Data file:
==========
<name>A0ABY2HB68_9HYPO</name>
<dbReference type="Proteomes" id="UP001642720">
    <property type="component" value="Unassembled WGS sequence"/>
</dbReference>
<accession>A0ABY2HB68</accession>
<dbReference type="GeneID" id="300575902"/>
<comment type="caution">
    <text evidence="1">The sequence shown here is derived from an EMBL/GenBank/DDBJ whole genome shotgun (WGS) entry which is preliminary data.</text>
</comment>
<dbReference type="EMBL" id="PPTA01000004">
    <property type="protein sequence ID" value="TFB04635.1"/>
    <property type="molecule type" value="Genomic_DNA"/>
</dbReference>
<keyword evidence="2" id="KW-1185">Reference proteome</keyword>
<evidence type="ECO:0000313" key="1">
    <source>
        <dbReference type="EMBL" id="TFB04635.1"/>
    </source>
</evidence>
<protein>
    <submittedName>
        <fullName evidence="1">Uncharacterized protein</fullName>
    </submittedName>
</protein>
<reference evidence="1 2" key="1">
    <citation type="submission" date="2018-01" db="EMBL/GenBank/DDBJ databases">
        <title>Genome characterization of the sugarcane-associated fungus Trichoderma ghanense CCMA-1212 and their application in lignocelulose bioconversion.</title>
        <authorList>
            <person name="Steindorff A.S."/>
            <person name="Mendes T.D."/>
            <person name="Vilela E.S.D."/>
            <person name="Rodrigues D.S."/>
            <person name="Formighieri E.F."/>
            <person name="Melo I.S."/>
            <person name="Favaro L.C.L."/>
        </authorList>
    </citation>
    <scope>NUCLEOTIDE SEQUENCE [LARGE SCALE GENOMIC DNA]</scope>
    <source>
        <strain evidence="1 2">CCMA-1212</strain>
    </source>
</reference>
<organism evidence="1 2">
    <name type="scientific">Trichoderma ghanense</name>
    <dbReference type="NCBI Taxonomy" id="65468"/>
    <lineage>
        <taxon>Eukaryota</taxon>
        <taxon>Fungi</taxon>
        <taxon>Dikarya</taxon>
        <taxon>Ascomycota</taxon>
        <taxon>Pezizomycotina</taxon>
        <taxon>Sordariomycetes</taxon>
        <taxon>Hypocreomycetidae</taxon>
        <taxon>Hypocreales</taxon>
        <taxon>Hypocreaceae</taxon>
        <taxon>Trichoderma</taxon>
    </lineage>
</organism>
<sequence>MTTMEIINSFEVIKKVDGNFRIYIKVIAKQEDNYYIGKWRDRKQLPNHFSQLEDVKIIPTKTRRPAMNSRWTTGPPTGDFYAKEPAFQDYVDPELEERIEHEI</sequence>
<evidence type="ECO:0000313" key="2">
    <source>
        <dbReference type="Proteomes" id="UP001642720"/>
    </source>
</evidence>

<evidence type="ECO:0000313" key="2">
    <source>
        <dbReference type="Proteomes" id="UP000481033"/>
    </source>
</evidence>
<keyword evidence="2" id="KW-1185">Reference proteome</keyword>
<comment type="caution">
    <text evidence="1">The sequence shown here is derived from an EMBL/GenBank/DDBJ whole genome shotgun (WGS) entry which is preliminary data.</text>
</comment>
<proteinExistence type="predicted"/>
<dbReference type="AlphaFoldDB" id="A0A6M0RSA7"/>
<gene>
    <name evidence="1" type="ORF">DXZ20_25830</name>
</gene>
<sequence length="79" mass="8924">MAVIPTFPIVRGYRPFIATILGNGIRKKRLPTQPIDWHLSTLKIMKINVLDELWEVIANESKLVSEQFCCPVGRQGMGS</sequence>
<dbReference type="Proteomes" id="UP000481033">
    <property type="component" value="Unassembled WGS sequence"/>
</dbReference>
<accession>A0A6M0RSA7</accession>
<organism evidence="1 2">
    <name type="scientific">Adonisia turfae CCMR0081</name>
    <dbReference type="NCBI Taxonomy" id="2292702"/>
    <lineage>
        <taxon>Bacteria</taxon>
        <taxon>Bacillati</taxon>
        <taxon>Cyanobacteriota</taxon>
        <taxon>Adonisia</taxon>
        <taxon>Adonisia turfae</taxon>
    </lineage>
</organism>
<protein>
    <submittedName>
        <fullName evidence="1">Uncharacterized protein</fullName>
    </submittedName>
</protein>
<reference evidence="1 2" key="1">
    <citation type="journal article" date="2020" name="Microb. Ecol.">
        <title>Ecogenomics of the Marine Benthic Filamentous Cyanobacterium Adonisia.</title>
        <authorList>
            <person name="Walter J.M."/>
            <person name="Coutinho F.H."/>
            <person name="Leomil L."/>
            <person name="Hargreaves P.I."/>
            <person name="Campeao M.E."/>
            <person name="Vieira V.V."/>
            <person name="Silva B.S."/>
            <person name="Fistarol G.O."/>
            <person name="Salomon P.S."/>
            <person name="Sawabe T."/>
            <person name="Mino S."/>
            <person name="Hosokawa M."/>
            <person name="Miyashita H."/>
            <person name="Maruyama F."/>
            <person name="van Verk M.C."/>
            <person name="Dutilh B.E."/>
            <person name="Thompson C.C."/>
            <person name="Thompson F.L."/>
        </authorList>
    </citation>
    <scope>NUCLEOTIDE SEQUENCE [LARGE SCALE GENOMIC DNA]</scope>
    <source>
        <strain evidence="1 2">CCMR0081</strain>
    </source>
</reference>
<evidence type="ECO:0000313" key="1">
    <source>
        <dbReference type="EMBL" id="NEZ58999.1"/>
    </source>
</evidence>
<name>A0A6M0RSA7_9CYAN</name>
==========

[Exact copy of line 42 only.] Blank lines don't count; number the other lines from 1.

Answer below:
</reference>